“Brent’s grandma hung his photographs from her walls.
Wynn’s grandma owned a pair of those tiger ears and was a Chippewa because he was a Chippewa.
Andrew’s grandma watched him swing and miss during t-ball and was there to see him get his first hit.
Kellen’s grandma loved how much he reminded her of a young Joe.
Erika’s grandma was thankful for another girl and the cheesy grin cemented on her face.
My grandma whispered in my ear, ‘My Emmy, you’re the prettiest girl in the world.’
Today, heaven’s getting the prettiest girl there ever was.”
Writing, to me at this moment, is entirely emotional, exhausting and unending. In my family, I’m known as the writer; the one who will find the right words, evoke the right emotions, sing the right tune. I have a million answers to the prompt, “Why I Write,” but I don’t have the one answer as to how to express those answers. The swamp I am wading through consists of confusion in form, style and structure for my first essay as an official member of the Fall 2012 cohort for a Sweetland Minor in Writing.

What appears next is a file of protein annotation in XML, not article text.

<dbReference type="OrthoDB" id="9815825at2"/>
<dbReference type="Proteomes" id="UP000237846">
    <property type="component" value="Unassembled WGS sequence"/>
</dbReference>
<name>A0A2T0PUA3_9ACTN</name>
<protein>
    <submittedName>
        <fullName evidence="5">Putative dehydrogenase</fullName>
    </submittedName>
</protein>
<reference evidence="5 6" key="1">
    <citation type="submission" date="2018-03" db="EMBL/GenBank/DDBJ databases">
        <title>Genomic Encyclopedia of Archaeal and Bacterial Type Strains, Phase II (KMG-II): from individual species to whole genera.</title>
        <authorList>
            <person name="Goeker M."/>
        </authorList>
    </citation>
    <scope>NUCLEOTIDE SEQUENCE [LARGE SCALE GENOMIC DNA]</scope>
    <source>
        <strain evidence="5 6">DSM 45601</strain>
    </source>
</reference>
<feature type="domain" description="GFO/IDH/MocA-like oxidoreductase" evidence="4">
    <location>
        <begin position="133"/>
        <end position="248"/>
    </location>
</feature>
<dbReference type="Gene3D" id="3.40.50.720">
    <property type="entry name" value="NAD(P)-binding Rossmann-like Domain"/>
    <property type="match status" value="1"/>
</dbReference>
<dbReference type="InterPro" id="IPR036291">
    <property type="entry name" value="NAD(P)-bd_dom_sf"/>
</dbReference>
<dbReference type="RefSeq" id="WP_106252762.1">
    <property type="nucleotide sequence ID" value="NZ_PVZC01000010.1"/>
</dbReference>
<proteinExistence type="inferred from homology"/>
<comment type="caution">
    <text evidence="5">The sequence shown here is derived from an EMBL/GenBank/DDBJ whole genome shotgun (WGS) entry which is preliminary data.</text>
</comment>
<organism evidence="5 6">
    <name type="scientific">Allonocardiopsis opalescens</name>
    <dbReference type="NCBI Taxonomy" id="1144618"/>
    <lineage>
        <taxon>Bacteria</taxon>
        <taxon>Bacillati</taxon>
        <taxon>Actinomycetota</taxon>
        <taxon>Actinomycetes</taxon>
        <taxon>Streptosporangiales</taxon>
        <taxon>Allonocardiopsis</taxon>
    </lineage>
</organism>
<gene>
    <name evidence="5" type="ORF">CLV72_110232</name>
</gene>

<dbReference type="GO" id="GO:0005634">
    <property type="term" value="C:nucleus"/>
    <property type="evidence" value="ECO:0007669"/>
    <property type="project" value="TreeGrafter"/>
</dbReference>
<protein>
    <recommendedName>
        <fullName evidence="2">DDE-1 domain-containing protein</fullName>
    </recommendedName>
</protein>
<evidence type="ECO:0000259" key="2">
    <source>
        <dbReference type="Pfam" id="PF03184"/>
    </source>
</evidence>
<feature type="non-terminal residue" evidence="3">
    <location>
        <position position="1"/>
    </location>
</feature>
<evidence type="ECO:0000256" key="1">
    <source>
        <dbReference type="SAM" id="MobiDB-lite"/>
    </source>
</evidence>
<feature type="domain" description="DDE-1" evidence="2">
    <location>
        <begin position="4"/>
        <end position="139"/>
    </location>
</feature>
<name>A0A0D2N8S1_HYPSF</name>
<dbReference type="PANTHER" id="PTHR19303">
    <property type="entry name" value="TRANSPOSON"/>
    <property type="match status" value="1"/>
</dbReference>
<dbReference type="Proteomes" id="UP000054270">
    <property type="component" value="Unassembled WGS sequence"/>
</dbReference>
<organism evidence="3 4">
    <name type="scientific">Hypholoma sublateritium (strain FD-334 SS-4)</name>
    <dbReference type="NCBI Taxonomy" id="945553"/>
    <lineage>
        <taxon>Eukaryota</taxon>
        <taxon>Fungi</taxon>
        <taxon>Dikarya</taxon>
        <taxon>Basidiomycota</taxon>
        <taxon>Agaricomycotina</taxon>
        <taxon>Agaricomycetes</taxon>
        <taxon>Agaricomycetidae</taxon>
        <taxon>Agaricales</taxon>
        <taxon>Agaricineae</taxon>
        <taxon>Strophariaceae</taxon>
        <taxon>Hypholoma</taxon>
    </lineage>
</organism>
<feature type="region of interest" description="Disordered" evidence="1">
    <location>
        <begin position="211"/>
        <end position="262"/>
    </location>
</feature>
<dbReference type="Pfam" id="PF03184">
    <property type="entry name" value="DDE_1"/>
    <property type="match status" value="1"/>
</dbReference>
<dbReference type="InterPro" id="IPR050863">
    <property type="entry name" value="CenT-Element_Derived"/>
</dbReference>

Writing, to me at this moment, is freeing, uplifting and necessary. I know why I write, but I don’t know how to tell you. I don’t know how to go about successfully depicting my act of writing. Because it’s mine. All mine. It’s personal. It’s hard. It’s always emotional. It’s always undervalued to the naked eye. Writing, to me at this moment, needs a mode of expression. I need to find a way to tell you my story and let you inside my thoughts.
I wrote and spoke the excerpt above on behalf of Brent, Wynn, Andrew, Kellen, Erika & I two Thursdays ago. I like to think that those words helped heal our hearts. I write because words are the only things that seem enough. To us, those words told the story of a grandmother’s love.
But I don’t know how to show you that – to show you the emotion that I’m yearning for. I don’t know how to tell that I write because I have to.